If you’ve ever caught an Uber ride, booked a stay in a Airbnb or used a platform like Upwork to hire out services for an upcoming project, you’ve seen the gig economy in action. Nearly 30 million Americans—or a fifth of the total workforce—get their primary income from gig or part-time work, says a 2019 employee benefits trend study by MetLife. And 15 million more workers are supplementing full-time jobs with gig or freelance work, the study reveals.

Rise of the Gig Economy

Since the term was coined in the wake of the 2008 recession, more workers have been turning to short-term or project-based work for steady employment in an economy where layoffs across all industries have become commonplace. Between 2005 and 2015, the percentage of workers doing temporary, on-call or contract work rose from 10 to 15 percent, according to research by economists at Harvard and Princeton universities.

The growth of companies leveraging cloud and mobile technologies, GPS and social platforms over the past decade has fueled the gig economy even more, reshaping how people work and providing them with seamless platforms for connecting to employers as well as customers and clients.

Jobs in the gig economy are defined by work based on a fixed-term contract or paid per project by a company, third party or online marketplace. But what differentiates these jobs is the flexibility and freedom they provide. They allow workers to set flexible schedules, work where they want and pursue a variety of projects—an arrangement most find highly satisfying.

Up to 85 percent of gig workers say they are interested in continuing contract work over the next five years, as opposed to landing more traditional jobs, the MetLife study notes.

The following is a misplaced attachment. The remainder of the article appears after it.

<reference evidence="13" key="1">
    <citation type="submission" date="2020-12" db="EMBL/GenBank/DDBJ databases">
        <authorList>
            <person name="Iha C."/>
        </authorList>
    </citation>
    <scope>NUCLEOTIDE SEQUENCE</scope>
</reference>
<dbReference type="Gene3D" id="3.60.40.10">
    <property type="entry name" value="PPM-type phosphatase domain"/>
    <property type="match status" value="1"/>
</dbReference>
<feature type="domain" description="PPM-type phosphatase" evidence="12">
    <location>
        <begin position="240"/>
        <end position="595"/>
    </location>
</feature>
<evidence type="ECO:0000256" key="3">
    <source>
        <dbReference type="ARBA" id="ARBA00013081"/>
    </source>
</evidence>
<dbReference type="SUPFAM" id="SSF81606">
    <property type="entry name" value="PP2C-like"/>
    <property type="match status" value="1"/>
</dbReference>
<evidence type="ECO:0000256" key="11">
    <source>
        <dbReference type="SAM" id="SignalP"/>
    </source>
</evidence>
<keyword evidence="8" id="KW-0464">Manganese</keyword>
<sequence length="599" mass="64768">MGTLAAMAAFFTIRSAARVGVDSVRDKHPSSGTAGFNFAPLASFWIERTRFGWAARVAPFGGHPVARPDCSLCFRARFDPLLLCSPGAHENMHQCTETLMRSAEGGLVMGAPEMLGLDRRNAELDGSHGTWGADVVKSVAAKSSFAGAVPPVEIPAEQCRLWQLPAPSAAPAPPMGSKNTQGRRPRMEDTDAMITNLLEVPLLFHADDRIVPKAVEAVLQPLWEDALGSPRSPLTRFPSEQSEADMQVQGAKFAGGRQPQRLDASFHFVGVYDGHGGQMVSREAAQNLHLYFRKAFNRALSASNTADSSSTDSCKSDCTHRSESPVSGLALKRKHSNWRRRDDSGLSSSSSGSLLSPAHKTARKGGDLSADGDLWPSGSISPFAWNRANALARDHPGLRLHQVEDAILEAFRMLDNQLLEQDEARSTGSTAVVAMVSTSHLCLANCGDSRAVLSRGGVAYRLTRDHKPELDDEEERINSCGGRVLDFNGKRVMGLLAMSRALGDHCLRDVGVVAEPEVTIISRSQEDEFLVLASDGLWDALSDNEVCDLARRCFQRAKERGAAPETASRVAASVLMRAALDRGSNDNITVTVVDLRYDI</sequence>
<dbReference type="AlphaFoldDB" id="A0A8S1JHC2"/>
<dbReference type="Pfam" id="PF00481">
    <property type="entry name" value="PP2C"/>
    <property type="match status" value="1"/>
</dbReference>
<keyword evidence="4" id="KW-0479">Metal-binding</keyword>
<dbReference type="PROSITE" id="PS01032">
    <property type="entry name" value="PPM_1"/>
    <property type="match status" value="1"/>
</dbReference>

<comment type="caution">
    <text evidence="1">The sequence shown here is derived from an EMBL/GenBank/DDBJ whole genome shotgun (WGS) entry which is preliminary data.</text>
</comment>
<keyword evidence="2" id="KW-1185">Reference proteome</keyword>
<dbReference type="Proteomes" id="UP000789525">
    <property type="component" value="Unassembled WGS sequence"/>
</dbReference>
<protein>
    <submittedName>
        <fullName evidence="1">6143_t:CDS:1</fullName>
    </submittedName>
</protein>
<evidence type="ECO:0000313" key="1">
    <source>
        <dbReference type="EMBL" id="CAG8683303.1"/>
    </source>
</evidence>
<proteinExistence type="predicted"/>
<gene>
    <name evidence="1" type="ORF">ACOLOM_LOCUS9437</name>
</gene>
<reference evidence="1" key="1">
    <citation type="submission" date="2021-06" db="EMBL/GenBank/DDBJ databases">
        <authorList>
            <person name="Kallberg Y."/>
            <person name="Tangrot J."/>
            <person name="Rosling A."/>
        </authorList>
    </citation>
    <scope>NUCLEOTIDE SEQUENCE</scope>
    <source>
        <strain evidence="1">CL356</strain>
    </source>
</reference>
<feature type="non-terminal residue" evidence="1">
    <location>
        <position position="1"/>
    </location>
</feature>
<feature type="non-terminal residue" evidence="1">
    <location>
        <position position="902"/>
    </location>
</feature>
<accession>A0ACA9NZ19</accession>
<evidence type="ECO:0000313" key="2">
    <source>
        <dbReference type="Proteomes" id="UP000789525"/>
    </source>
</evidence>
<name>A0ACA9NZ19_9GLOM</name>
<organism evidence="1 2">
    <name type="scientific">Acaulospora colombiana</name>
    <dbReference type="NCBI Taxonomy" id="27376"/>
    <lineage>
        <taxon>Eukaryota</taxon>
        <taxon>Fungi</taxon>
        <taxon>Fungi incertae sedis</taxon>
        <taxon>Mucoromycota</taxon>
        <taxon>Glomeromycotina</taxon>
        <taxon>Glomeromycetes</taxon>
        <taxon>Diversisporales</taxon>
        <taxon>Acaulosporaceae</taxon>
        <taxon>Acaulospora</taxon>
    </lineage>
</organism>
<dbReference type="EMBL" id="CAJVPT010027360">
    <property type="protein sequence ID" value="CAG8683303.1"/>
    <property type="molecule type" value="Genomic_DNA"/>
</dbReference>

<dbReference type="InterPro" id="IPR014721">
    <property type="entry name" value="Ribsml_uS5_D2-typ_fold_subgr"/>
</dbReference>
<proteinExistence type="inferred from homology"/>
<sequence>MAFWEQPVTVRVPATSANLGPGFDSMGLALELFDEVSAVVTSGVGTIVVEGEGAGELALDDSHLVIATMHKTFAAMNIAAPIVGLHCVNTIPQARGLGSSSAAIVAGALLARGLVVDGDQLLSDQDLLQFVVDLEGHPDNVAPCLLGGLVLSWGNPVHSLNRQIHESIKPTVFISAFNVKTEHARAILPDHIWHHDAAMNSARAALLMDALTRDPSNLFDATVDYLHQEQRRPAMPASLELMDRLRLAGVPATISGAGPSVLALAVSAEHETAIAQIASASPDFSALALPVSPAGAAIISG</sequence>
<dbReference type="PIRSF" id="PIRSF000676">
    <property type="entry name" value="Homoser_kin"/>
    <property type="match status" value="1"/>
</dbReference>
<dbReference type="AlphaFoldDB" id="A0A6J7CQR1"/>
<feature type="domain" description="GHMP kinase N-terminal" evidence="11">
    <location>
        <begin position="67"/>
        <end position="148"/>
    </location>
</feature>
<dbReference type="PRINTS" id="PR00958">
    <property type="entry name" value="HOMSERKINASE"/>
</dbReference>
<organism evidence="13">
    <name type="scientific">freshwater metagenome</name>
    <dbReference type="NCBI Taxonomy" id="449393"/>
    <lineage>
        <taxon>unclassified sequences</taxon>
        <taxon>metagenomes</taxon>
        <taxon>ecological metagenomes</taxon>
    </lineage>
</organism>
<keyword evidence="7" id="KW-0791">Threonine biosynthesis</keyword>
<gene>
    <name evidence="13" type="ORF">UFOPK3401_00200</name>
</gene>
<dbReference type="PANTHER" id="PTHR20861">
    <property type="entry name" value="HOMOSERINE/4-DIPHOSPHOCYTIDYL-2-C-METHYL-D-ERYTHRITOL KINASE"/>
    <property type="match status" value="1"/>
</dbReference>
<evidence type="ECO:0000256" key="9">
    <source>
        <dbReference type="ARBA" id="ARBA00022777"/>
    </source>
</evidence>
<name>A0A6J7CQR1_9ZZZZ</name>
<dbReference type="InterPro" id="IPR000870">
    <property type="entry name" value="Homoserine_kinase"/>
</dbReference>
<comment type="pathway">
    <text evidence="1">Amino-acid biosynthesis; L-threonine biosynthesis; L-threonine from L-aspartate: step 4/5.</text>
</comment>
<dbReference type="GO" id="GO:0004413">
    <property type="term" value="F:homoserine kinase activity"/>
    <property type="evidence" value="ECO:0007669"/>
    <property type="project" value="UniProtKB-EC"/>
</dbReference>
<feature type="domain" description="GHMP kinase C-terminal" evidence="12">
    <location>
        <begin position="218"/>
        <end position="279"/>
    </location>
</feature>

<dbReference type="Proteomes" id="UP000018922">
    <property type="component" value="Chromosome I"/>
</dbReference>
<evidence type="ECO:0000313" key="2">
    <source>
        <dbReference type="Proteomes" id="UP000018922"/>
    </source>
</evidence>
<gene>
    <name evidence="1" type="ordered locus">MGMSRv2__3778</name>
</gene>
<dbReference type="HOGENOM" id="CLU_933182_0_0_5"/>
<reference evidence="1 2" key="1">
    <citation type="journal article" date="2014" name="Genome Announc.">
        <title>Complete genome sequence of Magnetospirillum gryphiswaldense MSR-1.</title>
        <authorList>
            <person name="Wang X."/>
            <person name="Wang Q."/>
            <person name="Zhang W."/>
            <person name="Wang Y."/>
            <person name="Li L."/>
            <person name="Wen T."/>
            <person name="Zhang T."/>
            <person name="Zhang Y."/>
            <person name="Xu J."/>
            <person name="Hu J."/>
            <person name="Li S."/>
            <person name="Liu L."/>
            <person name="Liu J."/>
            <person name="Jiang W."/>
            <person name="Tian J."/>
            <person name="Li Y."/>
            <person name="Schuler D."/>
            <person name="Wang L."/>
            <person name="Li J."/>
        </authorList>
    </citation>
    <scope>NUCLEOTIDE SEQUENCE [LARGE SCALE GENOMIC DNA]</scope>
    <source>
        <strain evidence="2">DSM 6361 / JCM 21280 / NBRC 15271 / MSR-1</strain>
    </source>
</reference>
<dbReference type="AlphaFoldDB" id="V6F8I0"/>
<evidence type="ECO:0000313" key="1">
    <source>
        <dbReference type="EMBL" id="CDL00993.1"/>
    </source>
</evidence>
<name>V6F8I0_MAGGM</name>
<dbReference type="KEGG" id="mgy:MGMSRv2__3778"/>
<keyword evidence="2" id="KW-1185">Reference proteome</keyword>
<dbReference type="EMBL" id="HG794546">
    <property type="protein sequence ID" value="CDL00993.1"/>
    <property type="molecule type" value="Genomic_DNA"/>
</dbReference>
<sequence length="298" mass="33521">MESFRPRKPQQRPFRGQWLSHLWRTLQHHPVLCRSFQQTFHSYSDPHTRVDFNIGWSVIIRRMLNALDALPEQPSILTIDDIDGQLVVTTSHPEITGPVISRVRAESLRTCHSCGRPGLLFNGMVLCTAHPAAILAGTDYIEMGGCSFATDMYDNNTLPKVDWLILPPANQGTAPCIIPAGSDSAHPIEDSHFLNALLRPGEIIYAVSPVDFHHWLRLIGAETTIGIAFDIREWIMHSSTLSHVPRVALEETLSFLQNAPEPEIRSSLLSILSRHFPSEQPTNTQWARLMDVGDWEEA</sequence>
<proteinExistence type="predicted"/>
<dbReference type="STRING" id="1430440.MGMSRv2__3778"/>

More Employees Going Gig 

The gig economy is attracting more than just typical freelancers or part-timers. A growing number of full-time employees (20 percent) are earning extra money through side gigs, and a majority of them (67 percent) say they are more interested in gig work than their current jobs, Metlife reports.

Even more telling: Almost half of them (49 percent) intend to leave their current employer for contract or freelance work in the next five years.

What These Gig Economy Statistics Mean for You

As the gig economy continues to evolve and the best and brightest workers turn to this type of work for their primary employment, businesses will need to get more creative about how they recruit and retain talent. Instead of fretting about star employees abandoning your company for gig work or competing with gig employers for talent, now is the time to focus on developing better strategies for retaining your full-time staff while also tapping into the potential of the gig economy and its expanding pool of freelancers.

Whether you are trying to dissuade current employees from pursuing gig work or attract the best gig workers for short-term or contract needs, understanding what these workers desire and providing more of these benefits can help you keep pace with the gig economy and maximize its advantages.

Flexible workplaces and schedules. Those interested in gig work don’t want to be restricted to the same office or 9-to-5 schedule every day. They want the flexibility to work remotely and adjust their day so they can achieve a better work-life balance. More than half (53 percent) of full-time employees surveyed by MetLife say they want employers to offer flexible work schedules, while 49 percent of gig workers cite not being able to work remotely as the reason they left full-time work.

Diverse and meaningful assignments. Those who are drawn to the gig economy are seeking greater variety, interest and purpose in the work they do. At least 48 percent of gig workers say they work to gain a sense of fulfillment, while 24 percent say pursuing a new passion motivates them to continue gigging.

Better benefits. Gig workers share the same financial stressors as full-time employees, with many craving the stability of traditional benefits such as healthcare coverage, retirement plans and paid time off. At least 43 percent of gig workers say employers can offer better benefits to attract them to full-time jobs, while 29 percent of full-time workers who plan to leave their jobs for gig employment admit better benefits might make them stay.

More training and networking opportunities. Most gig workers (90 percent) rank career development as a must-have benefit in whatever work they choose. Employers can entice both gig and full-time workers by creating more opportunities inside and outside the workplace for training and networking.

Talk to someone at XMI today to learn about things you can do to stay ahead of the constantly evolving jobs marketplace.

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